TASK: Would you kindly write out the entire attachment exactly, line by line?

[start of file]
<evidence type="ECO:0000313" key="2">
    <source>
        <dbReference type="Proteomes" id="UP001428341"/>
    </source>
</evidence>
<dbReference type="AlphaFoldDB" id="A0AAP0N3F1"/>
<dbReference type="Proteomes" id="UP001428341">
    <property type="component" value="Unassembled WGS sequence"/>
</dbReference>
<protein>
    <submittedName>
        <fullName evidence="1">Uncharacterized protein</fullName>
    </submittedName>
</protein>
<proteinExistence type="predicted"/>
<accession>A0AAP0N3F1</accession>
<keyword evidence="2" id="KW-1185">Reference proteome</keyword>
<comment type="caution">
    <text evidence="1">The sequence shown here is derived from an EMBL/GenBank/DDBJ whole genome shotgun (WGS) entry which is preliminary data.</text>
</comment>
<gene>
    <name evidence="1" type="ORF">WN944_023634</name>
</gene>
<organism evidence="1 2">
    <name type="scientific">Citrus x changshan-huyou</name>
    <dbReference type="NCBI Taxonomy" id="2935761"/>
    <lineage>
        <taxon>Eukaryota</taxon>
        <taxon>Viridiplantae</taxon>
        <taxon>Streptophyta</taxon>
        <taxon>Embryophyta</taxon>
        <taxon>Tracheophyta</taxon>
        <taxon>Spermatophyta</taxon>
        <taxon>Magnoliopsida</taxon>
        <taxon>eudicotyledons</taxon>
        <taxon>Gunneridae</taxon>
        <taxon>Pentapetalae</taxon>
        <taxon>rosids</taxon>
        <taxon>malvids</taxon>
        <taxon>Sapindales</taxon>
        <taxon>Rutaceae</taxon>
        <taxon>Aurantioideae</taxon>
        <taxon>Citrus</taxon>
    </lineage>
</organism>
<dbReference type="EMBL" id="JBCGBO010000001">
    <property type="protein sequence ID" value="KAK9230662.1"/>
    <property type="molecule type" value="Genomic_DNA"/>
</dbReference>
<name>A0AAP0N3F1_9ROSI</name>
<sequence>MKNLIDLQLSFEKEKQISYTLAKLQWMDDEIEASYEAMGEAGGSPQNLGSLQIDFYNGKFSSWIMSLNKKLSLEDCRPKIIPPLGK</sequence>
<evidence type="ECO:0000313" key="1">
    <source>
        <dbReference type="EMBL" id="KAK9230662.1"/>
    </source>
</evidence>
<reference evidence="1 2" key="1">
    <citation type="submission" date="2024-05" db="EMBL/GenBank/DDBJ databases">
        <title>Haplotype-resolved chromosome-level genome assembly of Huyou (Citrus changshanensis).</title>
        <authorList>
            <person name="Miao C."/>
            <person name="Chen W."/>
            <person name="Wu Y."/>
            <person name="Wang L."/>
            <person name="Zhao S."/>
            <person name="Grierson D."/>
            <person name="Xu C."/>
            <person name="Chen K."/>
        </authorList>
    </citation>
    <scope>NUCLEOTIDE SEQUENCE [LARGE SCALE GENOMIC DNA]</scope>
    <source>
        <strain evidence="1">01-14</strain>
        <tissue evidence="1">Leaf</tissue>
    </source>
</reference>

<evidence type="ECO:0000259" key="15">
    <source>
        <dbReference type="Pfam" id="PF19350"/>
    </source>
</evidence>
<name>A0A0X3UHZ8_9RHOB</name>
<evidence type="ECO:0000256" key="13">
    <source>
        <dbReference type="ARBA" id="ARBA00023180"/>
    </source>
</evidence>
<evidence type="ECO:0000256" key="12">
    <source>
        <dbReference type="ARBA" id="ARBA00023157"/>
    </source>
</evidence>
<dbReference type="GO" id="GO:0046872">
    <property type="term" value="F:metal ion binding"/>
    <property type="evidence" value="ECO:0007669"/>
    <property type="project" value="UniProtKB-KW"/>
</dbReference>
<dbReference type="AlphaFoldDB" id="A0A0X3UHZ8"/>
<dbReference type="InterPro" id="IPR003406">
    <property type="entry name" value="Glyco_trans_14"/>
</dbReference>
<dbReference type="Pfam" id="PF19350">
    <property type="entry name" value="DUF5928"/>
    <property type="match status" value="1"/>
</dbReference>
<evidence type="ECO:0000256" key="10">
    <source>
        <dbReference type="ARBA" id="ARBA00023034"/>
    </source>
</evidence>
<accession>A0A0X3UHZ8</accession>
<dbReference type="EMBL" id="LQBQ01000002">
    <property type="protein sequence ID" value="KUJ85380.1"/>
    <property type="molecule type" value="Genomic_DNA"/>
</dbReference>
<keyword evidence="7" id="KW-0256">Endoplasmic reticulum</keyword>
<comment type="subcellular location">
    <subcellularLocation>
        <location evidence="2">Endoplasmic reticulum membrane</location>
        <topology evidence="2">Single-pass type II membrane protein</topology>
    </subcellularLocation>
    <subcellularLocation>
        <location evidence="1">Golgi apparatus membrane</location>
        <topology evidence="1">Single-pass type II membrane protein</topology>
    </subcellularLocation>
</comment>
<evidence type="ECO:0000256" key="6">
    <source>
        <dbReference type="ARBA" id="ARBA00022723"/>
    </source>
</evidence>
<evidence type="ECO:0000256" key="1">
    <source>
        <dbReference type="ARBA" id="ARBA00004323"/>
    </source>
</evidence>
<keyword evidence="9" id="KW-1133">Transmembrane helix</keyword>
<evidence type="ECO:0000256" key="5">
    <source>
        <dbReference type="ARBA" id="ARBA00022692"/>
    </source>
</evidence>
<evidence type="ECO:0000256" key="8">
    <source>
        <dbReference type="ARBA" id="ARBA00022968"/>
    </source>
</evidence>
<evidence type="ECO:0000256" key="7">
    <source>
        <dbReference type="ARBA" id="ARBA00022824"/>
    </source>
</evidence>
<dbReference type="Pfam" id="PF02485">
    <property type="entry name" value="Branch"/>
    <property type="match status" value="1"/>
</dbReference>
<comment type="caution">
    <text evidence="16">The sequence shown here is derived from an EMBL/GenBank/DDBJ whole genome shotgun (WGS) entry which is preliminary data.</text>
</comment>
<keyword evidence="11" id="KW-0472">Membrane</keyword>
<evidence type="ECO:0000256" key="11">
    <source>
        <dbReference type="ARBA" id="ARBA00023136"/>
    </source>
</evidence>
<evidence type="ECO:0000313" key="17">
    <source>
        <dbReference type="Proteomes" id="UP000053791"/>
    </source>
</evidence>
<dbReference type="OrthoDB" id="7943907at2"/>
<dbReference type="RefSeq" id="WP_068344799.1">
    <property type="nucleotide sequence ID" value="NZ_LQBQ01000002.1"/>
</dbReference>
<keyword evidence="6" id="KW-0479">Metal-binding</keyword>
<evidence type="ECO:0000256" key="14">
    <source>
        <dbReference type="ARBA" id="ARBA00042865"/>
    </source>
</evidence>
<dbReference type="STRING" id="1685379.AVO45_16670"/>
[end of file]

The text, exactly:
<evidence type="ECO:0000313" key="2">
    <source>
        <dbReference type="Proteomes" id="UP001428341"/>
    </source>
</evidence>
<dbReference type="AlphaFoldDB" id="A0AAP0N3F1"/>
<dbReference type="Proteomes" id="UP001428341">
    <property type="component" value="Unassembled WGS sequence"/>
</dbReference>
<protein>
    <submittedName>
        <fullName evidence="1">Uncharacterized protein</fullName>
    </submittedName>
</protein>
<proteinExistence type="predicted"/>
<accession>A0AAP0N3F1</accession>
<keyword evidence="2" id="KW-1185">Reference proteome</keyword>
<comment type="caution">
    <text evidence="1">The sequence shown here is derived from an EMBL/GenBank/DDBJ whole genome shotgun (WGS) entry which is preliminary data.</text>
</comment>
<gene>
    <name evidence="1" type="ORF">WN944_023634</name>
</gene>
<organism evidence="1 2">
    <name type="scientific">Citrus x changshan-huyou</name>
    <dbReference type="NCBI Taxonomy" id="2935761"/>
    <lineage>
        <taxon>Eukaryota</taxon>
        <taxon>Viridiplantae</taxon>
        <taxon>Streptophyta</taxon>
        <taxon>Embryophyta</taxon>
        <taxon>Tracheophyta</taxon>
        <taxon>Spermatophyta</taxon>
        <taxon>Magnoliopsida</taxon>
        <taxon>eudicotyledons</taxon>
        <taxon>Gunneridae</taxon>
        <taxon>Pentapetalae</taxon>
        <taxon>rosids</taxon>
        <taxon>malvids</taxon>
        <taxon>Sapindales</taxon>
        <taxon>Rutaceae</taxon>
        <taxon>Aurantioideae</taxon>
        <taxon>Citrus</taxon>
    </lineage>
</organism>
<dbReference type="EMBL" id="JBCGBO010000001">
    <property type="protein sequence ID" value="KAK9230662.1"/>
    <property type="molecule type" value="Genomic_DNA"/>
</dbReference>
<name>A0AAP0N3F1_9ROSI</name>
<sequence>MKNLIDLQLSFEKEKQISYTLAKLQWMDDEIEASYEAMGEAGGSPQNLGSLQIDFYNGKFSSWIMSLNKKLSLEDCRPKIIPPLGK</sequence>
<evidence type="ECO:0000313" key="1">
    <source>
        <dbReference type="EMBL" id="KAK9230662.1"/>
    </source>
</evidence>
<reference evidence="1 2" key="1">
    <citation type="submission" date="2024-05" db="EMBL/GenBank/DDBJ databases">
        <title>Haplotype-resolved chromosome-level genome assembly of Huyou (Citrus changshanensis).</title>
        <authorList>
            <person name="Miao C."/>
            <person name="Chen W."/>
            <person name="Wu Y."/>
            <person name="Wang L."/>
            <person name="Zhao S."/>
            <person name="Grierson D."/>
            <person name="Xu C."/>
            <person name="Chen K."/>
        </authorList>
    </citation>
    <scope>NUCLEOTIDE SEQUENCE [LARGE SCALE GENOMIC DNA]</scope>
    <source>
        <strain evidence="1">01-14</strain>
        <tissue evidence="1">Leaf</tissue>
    </source>
</reference>

<evidence type="ECO:0000259" key="15">
    <source>
        <dbReference type="Pfam" id="PF19350"/>
    </source>
</evidence>
<name>A0A0X3UHZ8_9RHOB</name>
<evidence type="ECO:0000256" key="13">
    <source>
        <dbReference type="ARBA" id="ARBA00023180"/>
    </source>
</evidence>
<evidence type="ECO:0000256" key="12">
    <source>
        <dbReference type="ARBA" id="ARBA00023157"/>
    </source>
</evidence>
<dbReference type="GO" id="GO:0046872">
    <property type="term" value="F:metal ion binding"/>
    <property type="evidence" value="ECO:0007669"/>
    <property type="project" value="UniProtKB-KW"/>
</dbReference>
<dbReference type="AlphaFoldDB" id="A0A0X3UHZ8"/>
<dbReference type="InterPro" id="IPR003406">
    <property type="entry name" value="Glyco_trans_14"/>
</dbReference>
<dbReference type="Pfam" id="PF19350">
    <property type="entry name" value="DUF5928"/>
    <property type="match status" value="1"/>
</dbReference>
<evidence type="ECO:0000256" key="10">
    <source>
        <dbReference type="ARBA" id="ARBA00023034"/>
    </source>
</evidence>
<accession>A0A0X3UHZ8</accession>
<dbReference type="EMBL" id="LQBQ01000002">
    <property type="protein sequence ID" value="KUJ85380.1"/>
    <property type="molecule type" value="Genomic_DNA"/>
</dbReference>
<keyword evidence="7" id="KW-0256">Endoplasmic reticulum</keyword>
<comment type="subcellular location">
    <subcellularLocation>
        <location evidence="2">Endoplasmic reticulum membrane</location>
        <topology evidence="2">Single-pass type II membrane protein</topology>
    </subcellularLocation>
    <subcellularLocation>
        <location evidence="1">Golgi apparatus membrane</location>
        <topology evidence="1">Single-pass type II membrane protein</topology>
    </subcellularLocation>
</comment>
<evidence type="ECO:0000256" key="6">
    <source>
        <dbReference type="ARBA" id="ARBA00022723"/>
    </source>
</evidence>
<evidence type="ECO:0000256" key="1">
    <source>
        <dbReference type="ARBA" id="ARBA00004323"/>
    </source>
</evidence>
<keyword evidence="9" id="KW-1133">Transmembrane helix</keyword>
<evidence type="ECO:0000256" key="5">
    <source>
        <dbReference type="ARBA" id="ARBA00022692"/>
    </source>
</evidence>
<evidence type="ECO:0000256" key="8">
    <source>
        <dbReference type="ARBA" id="ARBA00022968"/>
    </source>
</evidence>
<evidence type="ECO:0000256" key="7">
    <source>
        <dbReference type="ARBA" id="ARBA00022824"/>
    </source>
</evidence>
<dbReference type="Pfam" id="PF02485">
    <property type="entry name" value="Branch"/>
    <property type="match status" value="1"/>
</dbReference>
<comment type="caution">
    <text evidence="16">The sequence shown here is derived from an EMBL/GenBank/DDBJ whole genome shotgun (WGS) entry which is preliminary data.</text>
</comment>
<keyword evidence="11" id="KW-0472">Membrane</keyword>
<evidence type="ECO:0000256" key="11">
    <source>
        <dbReference type="ARBA" id="ARBA00023136"/>
    </source>
</evidence>
<evidence type="ECO:0000313" key="17">
    <source>
        <dbReference type="Proteomes" id="UP000053791"/>
    </source>
</evidence>
<dbReference type="OrthoDB" id="7943907at2"/>
<dbReference type="RefSeq" id="WP_068344799.1">
    <property type="nucleotide sequence ID" value="NZ_LQBQ01000002.1"/>
</dbReference>
<keyword evidence="6" id="KW-0479">Metal-binding</keyword>
<evidence type="ECO:0000256" key="14">
    <source>
        <dbReference type="ARBA" id="ARBA00042865"/>
    </source>
</evidence>
<dbReference type="STRING" id="1685379.AVO45_16670"/>